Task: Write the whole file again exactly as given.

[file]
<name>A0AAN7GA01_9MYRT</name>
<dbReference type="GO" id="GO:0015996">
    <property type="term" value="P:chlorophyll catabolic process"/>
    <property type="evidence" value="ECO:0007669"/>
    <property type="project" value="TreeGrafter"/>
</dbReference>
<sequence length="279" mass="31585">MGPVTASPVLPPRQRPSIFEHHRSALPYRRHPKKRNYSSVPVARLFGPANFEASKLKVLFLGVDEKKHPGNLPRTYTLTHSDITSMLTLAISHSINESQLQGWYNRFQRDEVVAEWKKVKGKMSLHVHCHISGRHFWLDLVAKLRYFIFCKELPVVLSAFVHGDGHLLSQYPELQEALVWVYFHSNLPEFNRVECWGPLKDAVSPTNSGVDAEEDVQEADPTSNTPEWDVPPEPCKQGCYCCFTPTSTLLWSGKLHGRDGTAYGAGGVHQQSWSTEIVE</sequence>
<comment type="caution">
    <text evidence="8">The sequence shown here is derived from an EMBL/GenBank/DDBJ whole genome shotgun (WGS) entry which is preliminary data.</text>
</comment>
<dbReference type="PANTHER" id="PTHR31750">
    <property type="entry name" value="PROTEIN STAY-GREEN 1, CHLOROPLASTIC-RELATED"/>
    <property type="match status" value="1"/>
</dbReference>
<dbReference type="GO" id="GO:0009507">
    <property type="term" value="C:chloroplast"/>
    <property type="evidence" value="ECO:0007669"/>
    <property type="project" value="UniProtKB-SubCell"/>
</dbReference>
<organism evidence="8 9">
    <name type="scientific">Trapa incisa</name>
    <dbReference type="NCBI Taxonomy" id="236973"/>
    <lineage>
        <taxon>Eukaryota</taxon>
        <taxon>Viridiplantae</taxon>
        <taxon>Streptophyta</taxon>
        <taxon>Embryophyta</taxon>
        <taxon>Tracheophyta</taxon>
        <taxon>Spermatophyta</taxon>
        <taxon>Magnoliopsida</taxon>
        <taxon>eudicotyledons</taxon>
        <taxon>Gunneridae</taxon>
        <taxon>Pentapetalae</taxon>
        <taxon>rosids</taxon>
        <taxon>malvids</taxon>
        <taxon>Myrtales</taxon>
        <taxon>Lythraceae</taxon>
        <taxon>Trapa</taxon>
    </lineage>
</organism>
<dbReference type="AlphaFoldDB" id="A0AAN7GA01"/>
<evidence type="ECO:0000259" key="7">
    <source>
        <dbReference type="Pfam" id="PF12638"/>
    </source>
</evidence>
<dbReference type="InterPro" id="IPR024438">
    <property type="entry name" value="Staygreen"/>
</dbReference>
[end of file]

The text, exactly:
<name>A0AAN7GA01_9MYRT</name>
<dbReference type="GO" id="GO:0015996">
    <property type="term" value="P:chlorophyll catabolic process"/>
    <property type="evidence" value="ECO:0007669"/>
    <property type="project" value="TreeGrafter"/>
</dbReference>
<sequence length="279" mass="31585">MGPVTASPVLPPRQRPSIFEHHRSALPYRRHPKKRNYSSVPVARLFGPANFEASKLKVLFLGVDEKKHPGNLPRTYTLTHSDITSMLTLAISHSINESQLQGWYNRFQRDEVVAEWKKVKGKMSLHVHCHISGRHFWLDLVAKLRYFIFCKELPVVLSAFVHGDGHLLSQYPELQEALVWVYFHSNLPEFNRVECWGPLKDAVSPTNSGVDAEEDVQEADPTSNTPEWDVPPEPCKQGCYCCFTPTSTLLWSGKLHGRDGTAYGAGGVHQQSWSTEIVE</sequence>
<comment type="caution">
    <text evidence="8">The sequence shown here is derived from an EMBL/GenBank/DDBJ whole genome shotgun (WGS) entry which is preliminary data.</text>
</comment>
<dbReference type="PANTHER" id="PTHR31750">
    <property type="entry name" value="PROTEIN STAY-GREEN 1, CHLOROPLASTIC-RELATED"/>
    <property type="match status" value="1"/>
</dbReference>
<dbReference type="GO" id="GO:0009507">
    <property type="term" value="C:chloroplast"/>
    <property type="evidence" value="ECO:0007669"/>
    <property type="project" value="UniProtKB-SubCell"/>
</dbReference>
<organism evidence="8 9">
    <name type="scientific">Trapa incisa</name>
    <dbReference type="NCBI Taxonomy" id="236973"/>
    <lineage>
        <taxon>Eukaryota</taxon>
        <taxon>Viridiplantae</taxon>
        <taxon>Streptophyta</taxon>
        <taxon>Embryophyta</taxon>
        <taxon>Tracheophyta</taxon>
        <taxon>Spermatophyta</taxon>
        <taxon>Magnoliopsida</taxon>
        <taxon>eudicotyledons</taxon>
        <taxon>Gunneridae</taxon>
        <taxon>Pentapetalae</taxon>
        <taxon>rosids</taxon>
        <taxon>malvids</taxon>
        <taxon>Myrtales</taxon>
        <taxon>Lythraceae</taxon>
        <taxon>Trapa</taxon>
    </lineage>
</organism>
<dbReference type="AlphaFoldDB" id="A0AAN7GA01"/>
<evidence type="ECO:0000259" key="7">
    <source>
        <dbReference type="Pfam" id="PF12638"/>
    </source>
</evidence>
<dbReference type="InterPro" id="IPR024438">
    <property type="entry name" value="Staygreen"/>
</dbReference>